One thing about living in Japan: it will really teach you how to apologize well, since the Japanese language is extremely well suited for showing contrition and humility to others. There are casual ways to express regret, from sumimasen (excuse me, I beg your pardon) to gomen nasai (I'm very sorry), as well as complex formal language for expressing sorrow over a politician's scandal or invading your country 70 years ago. Apologizing for something (a wrong you did someone, an error you made at work) is considered a virtue here, a person taking responsibility for something he did wrong rather than pushing the blame onto others. The core purpose of Japan's justice system is to encourage those who have done something wrong to reflect on their actions -- called hansei in Japanese -- as the first step to their rehabilitation. This is why police often seem obsessed with trying to get suspects to confess their crimes (often to a fault).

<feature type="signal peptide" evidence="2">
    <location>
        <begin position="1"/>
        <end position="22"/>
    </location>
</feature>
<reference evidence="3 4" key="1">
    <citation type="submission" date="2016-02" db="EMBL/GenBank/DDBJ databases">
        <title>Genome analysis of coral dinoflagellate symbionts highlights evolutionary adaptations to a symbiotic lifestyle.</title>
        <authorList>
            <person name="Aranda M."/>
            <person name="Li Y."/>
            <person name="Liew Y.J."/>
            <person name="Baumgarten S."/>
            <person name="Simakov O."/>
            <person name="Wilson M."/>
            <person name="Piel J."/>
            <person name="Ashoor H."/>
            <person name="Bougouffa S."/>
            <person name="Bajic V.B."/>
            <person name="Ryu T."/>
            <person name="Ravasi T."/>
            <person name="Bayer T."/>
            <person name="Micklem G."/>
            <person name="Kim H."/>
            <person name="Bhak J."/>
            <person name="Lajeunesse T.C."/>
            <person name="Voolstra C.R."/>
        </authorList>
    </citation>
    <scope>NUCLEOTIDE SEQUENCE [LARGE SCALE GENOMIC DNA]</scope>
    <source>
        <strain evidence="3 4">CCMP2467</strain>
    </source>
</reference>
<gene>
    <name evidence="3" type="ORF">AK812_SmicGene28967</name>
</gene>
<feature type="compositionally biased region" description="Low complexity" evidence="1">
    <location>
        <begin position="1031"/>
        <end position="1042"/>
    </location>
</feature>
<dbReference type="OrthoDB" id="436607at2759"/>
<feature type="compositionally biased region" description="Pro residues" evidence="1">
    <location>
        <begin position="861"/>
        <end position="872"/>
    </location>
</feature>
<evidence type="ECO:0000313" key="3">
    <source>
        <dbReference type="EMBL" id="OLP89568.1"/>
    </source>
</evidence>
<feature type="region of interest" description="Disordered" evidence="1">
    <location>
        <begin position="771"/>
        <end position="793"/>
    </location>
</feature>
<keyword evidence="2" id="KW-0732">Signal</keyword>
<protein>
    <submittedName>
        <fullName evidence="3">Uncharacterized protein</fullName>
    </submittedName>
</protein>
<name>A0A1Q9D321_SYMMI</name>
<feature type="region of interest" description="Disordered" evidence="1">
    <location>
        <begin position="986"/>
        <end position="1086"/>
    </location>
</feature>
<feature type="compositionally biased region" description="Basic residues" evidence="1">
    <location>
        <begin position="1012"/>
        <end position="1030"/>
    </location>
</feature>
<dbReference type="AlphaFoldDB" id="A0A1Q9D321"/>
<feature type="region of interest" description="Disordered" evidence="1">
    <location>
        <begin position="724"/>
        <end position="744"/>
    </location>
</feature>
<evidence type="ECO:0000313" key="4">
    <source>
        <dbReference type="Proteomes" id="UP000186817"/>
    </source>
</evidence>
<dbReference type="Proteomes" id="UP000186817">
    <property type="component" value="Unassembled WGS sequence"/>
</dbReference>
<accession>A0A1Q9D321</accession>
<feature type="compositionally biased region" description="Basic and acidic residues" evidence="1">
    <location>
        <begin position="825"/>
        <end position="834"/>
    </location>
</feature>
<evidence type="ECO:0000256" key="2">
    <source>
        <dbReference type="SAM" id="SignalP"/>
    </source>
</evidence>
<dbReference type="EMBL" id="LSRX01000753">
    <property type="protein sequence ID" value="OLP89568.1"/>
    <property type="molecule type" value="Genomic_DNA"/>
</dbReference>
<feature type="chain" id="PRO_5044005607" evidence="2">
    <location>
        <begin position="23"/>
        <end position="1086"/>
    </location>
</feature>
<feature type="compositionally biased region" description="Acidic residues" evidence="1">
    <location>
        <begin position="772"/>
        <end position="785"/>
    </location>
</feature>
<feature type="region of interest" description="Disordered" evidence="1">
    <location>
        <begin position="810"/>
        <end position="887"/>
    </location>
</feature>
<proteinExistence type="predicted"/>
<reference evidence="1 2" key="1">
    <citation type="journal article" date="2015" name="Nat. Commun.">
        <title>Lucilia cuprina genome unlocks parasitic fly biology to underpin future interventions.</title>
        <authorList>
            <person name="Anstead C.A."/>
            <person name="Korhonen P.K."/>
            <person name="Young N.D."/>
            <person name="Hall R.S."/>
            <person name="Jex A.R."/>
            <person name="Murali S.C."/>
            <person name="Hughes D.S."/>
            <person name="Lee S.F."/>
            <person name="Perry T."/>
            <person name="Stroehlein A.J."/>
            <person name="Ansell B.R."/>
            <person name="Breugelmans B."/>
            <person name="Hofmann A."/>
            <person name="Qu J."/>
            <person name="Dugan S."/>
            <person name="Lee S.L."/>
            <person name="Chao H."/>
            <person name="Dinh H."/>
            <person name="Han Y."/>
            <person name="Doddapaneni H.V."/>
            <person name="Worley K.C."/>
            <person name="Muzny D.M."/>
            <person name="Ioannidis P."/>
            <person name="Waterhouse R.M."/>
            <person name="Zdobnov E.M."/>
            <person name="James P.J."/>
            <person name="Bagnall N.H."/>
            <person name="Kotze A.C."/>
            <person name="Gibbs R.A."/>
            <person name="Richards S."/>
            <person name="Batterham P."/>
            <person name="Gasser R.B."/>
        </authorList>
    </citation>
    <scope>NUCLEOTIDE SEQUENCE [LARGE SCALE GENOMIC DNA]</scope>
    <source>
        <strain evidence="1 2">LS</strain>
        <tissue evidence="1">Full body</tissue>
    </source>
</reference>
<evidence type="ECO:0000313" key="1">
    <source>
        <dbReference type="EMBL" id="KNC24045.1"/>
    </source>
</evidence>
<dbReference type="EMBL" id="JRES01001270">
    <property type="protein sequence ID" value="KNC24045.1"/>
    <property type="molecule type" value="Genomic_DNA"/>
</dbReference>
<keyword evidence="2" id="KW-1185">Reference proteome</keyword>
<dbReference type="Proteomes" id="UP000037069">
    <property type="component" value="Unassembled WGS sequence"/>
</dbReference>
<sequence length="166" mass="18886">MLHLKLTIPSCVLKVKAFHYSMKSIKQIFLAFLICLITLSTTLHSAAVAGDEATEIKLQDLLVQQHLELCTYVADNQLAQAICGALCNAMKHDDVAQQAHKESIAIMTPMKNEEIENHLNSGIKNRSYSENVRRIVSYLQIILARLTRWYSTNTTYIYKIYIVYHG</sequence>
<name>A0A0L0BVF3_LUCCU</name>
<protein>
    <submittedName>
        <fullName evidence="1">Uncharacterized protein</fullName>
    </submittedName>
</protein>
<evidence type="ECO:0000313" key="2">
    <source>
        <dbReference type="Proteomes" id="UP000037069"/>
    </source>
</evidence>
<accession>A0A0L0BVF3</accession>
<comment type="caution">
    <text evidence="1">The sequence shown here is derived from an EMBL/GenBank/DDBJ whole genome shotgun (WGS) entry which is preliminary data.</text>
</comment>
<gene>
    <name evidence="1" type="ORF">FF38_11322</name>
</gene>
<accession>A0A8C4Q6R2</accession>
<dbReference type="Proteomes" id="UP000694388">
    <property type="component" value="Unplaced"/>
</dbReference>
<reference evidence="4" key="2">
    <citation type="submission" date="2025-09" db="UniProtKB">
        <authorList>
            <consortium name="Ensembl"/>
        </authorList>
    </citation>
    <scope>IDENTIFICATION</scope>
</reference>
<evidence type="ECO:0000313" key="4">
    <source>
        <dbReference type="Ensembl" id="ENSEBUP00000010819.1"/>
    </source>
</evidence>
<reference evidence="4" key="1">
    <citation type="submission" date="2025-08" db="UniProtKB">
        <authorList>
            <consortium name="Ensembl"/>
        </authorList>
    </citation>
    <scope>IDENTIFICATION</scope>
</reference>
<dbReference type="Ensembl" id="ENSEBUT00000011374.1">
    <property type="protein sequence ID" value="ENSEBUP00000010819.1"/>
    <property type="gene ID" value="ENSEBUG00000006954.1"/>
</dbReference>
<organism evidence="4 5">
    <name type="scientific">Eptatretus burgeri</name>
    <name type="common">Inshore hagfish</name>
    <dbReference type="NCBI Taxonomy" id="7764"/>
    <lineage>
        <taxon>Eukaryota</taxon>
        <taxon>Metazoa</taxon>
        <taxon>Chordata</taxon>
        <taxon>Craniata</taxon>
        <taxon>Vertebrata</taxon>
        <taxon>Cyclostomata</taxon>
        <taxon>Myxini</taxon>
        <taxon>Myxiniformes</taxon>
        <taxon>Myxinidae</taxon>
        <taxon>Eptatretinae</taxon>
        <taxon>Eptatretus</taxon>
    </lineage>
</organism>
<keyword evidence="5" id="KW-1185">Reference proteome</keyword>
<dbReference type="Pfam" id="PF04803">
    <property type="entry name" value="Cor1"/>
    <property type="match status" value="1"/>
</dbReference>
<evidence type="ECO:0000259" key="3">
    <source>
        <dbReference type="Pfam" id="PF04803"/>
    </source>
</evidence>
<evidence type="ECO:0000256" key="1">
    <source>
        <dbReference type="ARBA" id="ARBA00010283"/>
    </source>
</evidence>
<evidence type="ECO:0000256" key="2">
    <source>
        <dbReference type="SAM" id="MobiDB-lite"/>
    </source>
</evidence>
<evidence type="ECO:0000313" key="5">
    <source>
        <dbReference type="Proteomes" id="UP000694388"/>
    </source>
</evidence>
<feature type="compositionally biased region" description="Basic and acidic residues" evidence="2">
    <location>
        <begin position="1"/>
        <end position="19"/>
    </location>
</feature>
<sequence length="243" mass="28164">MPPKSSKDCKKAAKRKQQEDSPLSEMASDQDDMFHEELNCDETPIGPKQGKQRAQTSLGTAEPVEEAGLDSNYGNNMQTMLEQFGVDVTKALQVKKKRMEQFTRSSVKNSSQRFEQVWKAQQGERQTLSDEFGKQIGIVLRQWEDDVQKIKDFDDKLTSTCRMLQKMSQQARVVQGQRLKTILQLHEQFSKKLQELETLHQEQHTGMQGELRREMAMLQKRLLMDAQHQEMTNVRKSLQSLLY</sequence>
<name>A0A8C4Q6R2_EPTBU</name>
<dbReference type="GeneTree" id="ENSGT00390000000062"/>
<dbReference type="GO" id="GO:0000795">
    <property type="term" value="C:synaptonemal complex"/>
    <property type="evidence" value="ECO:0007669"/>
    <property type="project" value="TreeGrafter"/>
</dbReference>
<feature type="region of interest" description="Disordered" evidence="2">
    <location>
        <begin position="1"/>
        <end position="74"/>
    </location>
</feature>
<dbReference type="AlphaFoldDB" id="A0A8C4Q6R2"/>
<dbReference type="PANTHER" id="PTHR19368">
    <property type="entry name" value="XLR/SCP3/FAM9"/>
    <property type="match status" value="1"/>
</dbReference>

Living in Japan will teach you the art of apologizing.